In Travers’ case, it evolved into a lifelong career. If not for the ANA’s YN programs, "I’d probably be a doctor," said Travers, who graduated from Brandeis University in 1983 with a bachelor’s degree in politics and wrote most of his first book, the Survival Manual, while still in college.
    "I entered Brandeis as a premed student. Then I later changed to pre-law and deferred my admission to law school so I could deal in coins," he said. "My first book was published by an imprint of Prentiss Hall and I never went back."
    Outstanding Young Numismatist of the Year in 1978, Travers served as first vice president of the ANA from 1997-99.
    By 1981, interest in the Summer Seminars had grown to the point where the ANA experimented with holding them in two locations: one week at Pennsylvania State University, and the following week in Colorado Springs. Dwight Manley attended the session in Colorado.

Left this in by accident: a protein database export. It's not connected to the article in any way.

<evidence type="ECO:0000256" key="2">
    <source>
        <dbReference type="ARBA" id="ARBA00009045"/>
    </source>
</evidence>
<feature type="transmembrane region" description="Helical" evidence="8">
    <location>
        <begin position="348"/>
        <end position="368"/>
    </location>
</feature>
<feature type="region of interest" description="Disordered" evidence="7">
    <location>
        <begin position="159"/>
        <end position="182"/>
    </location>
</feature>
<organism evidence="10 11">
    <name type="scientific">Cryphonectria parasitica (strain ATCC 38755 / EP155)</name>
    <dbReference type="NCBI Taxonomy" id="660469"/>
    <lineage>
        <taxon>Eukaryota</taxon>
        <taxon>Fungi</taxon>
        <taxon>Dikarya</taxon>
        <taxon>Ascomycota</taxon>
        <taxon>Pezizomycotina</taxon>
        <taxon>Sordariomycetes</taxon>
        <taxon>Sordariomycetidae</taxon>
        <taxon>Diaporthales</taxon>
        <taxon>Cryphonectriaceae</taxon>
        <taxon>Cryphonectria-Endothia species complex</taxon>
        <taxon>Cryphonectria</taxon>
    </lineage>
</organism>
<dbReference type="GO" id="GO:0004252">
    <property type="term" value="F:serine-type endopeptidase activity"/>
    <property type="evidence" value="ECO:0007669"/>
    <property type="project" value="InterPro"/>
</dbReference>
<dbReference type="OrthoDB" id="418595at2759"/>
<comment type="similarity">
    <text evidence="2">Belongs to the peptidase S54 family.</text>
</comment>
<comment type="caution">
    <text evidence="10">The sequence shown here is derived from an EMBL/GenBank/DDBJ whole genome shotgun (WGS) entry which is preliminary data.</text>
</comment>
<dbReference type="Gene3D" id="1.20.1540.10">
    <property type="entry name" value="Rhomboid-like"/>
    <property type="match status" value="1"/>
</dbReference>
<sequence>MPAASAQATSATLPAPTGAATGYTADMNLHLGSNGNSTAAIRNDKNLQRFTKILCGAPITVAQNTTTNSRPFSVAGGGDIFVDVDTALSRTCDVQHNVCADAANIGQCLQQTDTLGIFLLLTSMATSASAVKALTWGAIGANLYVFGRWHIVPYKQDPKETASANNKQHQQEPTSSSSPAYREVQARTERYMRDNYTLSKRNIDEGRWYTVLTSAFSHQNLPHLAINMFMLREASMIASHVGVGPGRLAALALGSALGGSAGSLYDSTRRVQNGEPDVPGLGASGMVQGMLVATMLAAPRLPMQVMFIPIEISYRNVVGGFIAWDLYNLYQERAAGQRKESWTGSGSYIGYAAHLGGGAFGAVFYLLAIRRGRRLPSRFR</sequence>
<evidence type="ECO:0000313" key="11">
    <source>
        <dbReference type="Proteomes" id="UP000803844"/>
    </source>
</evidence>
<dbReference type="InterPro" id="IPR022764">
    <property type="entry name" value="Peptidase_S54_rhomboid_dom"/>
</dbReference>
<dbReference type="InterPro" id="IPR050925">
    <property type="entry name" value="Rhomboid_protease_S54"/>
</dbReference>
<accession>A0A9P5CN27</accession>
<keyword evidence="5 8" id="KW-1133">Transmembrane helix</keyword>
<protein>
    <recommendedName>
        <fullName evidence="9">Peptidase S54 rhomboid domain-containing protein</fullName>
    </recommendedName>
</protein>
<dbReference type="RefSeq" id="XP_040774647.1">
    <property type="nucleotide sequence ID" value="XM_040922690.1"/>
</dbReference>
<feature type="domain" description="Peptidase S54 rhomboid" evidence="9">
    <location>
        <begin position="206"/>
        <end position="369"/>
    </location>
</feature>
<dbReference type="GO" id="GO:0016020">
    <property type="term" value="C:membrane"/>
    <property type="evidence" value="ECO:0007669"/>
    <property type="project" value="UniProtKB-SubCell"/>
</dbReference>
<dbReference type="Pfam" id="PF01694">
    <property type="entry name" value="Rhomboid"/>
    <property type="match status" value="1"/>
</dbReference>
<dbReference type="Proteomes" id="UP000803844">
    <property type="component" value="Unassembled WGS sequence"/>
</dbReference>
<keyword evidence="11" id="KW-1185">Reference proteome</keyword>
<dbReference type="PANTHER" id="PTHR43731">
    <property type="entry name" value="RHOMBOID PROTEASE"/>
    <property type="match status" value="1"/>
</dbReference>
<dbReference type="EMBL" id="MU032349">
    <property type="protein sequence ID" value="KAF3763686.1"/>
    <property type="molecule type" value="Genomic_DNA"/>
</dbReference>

Dwight Manley
Dwight N. Manley
    "I met other young numismatists like myself of similar age that I had never come into contact with," said Manley, who joined the ANA in 1980 when he was 14 because he had read about the Summer Seminar. "It sounded really interesting to me," he said.
    "I found other people with a passion for coins, and that was like nirvana. You couldn’t have anything better than that. All of these kids were from around the country. None of us really knew people like ourselves."
    "Mike Fuljenz [then of ANACS] was one of the teachers," Manley remembered. "David Bowers was my first instructor for ‘All About Coins.’ He was my idol from before going there. Mrs. Schook was like the mother hen figure and made sure everybody was taken care of. Ed Rochette, Nancy Green at the library; it was a very familial group."
    In 1982 Manley worked as a page at the ANA convention in Boston. "I wore a red vest and I used to get [current Heritage Auctions co-chairman] Steve Ivy hot dogs or [Beverly Hills coin dealer] Kevin Lipton a soda, and whether I got 50 cents or a dollar, it didn’t matter because we just wanted to be a part of the numismatic world. The ANA enabled that."
    While still in high school Manley worked at a coin shop in Fullerton, Calif., and he showed auction lots for Bowers and Merena during the summer. After graduation he dealt in coins full-time.